from third parties in response data” and “cash deposits during the demonetization period” were just the two scenarios of the schema adopted under the CASS at the given point in time to flag the cases that needed to be picked up for scrutiny. Thus the A. O. was under an obligation to verify the facts of the case holistically.

7…………………

8……………….

9. Having considered the facts and circumstances of the instant case, I am of the considered opinion that the assessment order u/s. 143(3) of the Act dated 29.05.2019 passed by the Assessing Officer is erroneous in so far as it is prejudicial to the interest of revenue in accordance with the Explanation ‘2(a) below section 263(1) of the Act, as the order has been passed without making inquiries or verification which should have been made, thus making the assessment order passed not only erroneous but also prejudicial to the interest of revenue. Accordingly, the impugned assessment order is set aside with the direction to the Assessing Officer to make requisite inquiries and proper verification with regard to the issues mentioned above and make the assessment de-novo after due consideration of the facts and law in this regard. The assessee is at liberty to adduce the facts as deemed relevant before the assessing officer at the time of assessment proceedings in consequence to this order. The Assessing Officer shall allow the assessee adequate opportunity of being heard and to make relevant submissions. It may be ensured that the fresh assessment order is passed within the prescribed time as stipulated under section 153(3) of the Act.”

25. It was accordingly submitted that the assessment order so passed by the AO has been rightly held to be erroneous in so far as prejudicial to the interest of the Revenue and thus, there is no basis in various contentions so raised by the ld AR and the same deserve to be dismissed and the order of the ld PCIT be upheld.

26. We have heard the rival contentions and purused the material available on record. The ld PCIT has referred to specific instances and/or transactions reflected in the assessee’s return of income and accompanying financial statements, other documents/submissions filed during the course of assessment proceedings as well as certain specific documents available on record at the time of his examination of the assessment records to reach a conclusion that the assessment order so passed by the Assessing officer is erroneous in so far as prejudicial to the interest of the Revenue. It would therefore be relevant to refer to these specific findings of the ld PCIT and submissions so made by the ld AR before us.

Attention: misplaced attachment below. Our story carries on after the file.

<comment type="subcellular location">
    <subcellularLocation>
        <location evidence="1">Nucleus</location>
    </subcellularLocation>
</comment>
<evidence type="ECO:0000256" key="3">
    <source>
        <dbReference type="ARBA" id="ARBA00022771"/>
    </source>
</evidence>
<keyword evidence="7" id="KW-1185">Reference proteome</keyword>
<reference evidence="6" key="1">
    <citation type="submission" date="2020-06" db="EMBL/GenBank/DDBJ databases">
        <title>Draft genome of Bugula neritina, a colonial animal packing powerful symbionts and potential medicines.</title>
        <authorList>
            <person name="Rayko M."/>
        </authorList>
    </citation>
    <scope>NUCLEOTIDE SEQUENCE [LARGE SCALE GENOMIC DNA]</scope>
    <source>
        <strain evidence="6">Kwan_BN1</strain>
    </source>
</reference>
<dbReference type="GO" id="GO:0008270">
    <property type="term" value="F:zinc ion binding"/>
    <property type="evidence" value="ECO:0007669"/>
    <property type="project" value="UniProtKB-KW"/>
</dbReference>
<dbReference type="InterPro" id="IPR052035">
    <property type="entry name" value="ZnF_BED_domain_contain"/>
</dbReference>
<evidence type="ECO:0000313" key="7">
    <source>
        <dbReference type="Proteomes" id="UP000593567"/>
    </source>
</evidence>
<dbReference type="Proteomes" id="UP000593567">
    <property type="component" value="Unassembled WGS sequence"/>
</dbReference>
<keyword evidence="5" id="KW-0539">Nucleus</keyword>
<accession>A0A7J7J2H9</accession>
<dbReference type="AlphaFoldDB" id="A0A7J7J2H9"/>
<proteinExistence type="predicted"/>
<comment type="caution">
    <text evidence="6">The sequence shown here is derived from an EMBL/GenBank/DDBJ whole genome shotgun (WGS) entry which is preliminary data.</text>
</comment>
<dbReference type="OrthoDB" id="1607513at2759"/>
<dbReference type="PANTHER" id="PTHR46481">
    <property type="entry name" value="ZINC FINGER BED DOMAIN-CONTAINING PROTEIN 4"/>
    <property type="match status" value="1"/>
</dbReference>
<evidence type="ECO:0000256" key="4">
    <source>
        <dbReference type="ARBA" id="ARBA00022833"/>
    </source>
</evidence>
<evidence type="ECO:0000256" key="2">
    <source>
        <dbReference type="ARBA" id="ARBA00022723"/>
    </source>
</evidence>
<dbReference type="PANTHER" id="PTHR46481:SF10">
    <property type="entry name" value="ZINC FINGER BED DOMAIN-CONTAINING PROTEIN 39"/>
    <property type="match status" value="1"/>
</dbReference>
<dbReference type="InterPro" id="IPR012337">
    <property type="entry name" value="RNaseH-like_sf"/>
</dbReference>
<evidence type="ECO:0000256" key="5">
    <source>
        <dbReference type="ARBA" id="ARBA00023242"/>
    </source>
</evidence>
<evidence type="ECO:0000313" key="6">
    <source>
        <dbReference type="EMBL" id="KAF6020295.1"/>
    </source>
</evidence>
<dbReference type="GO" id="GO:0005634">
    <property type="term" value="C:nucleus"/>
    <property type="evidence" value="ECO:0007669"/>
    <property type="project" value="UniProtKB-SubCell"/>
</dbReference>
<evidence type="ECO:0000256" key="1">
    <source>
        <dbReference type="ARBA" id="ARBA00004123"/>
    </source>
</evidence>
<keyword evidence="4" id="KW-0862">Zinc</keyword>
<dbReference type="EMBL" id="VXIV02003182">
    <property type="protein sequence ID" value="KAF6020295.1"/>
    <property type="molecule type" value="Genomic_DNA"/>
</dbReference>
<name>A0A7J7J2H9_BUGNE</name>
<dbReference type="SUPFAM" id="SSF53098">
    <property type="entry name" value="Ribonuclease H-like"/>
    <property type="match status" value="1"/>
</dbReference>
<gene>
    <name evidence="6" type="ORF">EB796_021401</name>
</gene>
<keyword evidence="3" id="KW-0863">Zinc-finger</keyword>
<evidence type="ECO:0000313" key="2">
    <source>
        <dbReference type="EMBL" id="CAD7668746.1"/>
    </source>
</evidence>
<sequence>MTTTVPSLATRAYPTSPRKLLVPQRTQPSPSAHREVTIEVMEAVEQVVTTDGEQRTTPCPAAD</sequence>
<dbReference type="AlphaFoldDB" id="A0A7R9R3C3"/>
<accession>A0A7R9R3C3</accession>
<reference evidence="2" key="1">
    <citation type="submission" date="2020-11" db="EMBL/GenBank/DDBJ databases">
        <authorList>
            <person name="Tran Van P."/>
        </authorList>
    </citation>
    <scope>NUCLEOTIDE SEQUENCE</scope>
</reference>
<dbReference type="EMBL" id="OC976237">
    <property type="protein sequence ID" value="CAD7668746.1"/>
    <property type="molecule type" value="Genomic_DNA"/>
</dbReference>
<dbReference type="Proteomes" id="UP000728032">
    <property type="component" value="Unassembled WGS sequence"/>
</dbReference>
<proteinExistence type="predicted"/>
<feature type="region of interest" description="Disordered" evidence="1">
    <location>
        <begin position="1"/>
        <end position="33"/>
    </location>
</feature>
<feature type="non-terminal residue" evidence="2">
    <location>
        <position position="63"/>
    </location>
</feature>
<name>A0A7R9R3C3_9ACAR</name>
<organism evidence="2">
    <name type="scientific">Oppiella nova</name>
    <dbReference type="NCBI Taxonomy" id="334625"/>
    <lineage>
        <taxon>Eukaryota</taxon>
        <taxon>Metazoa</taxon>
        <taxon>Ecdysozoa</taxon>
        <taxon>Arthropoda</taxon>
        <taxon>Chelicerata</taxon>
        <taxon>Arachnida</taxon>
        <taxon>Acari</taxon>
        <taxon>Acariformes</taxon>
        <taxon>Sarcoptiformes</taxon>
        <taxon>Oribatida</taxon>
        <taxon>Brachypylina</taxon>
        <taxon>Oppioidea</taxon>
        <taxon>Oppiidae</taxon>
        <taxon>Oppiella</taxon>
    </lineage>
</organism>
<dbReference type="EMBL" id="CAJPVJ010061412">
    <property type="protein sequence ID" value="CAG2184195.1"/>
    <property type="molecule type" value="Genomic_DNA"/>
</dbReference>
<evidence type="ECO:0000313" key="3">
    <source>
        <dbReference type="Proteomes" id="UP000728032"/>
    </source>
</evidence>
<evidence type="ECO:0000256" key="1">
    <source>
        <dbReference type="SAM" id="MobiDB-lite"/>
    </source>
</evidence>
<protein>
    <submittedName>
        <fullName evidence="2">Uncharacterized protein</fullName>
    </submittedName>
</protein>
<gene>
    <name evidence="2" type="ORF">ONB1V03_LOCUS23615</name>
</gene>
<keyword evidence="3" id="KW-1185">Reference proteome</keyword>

27. Firstly, the ld. PCIT has referred to the assessee’s return of income wherein it was disclosed that an amount of Rs 4 lacs was deposited during the demonetization period in a bank account maintained with SBI bearing account No.65078774798. The ld PCIT has further referred to bank statement furnished by the assessee during the assessment proceedings and noted that the said account pertains to Mr. Raj Kumar, Village Dakhla and the bank statement furnished by the assessee is also incomplete and the AO has failed to make any further enquiries or investigations about the ownership of the said account and about the transactions therein. In this regard, it was submitted by the ld AR that necessary query was duly raised by the AO vide notice dated 10.05.2019 and in response thereto, the assessee has submitted vide his submissions dated 24.05.2019 that the account does not belong to the assessee and as a proof of the same, an extract of the bank account was submitted and therefore, an enquiry already stood conducted and the ld. PCIT’s contention for further enquiry is against the intent of Section 263 as this is not a case of no enquiry.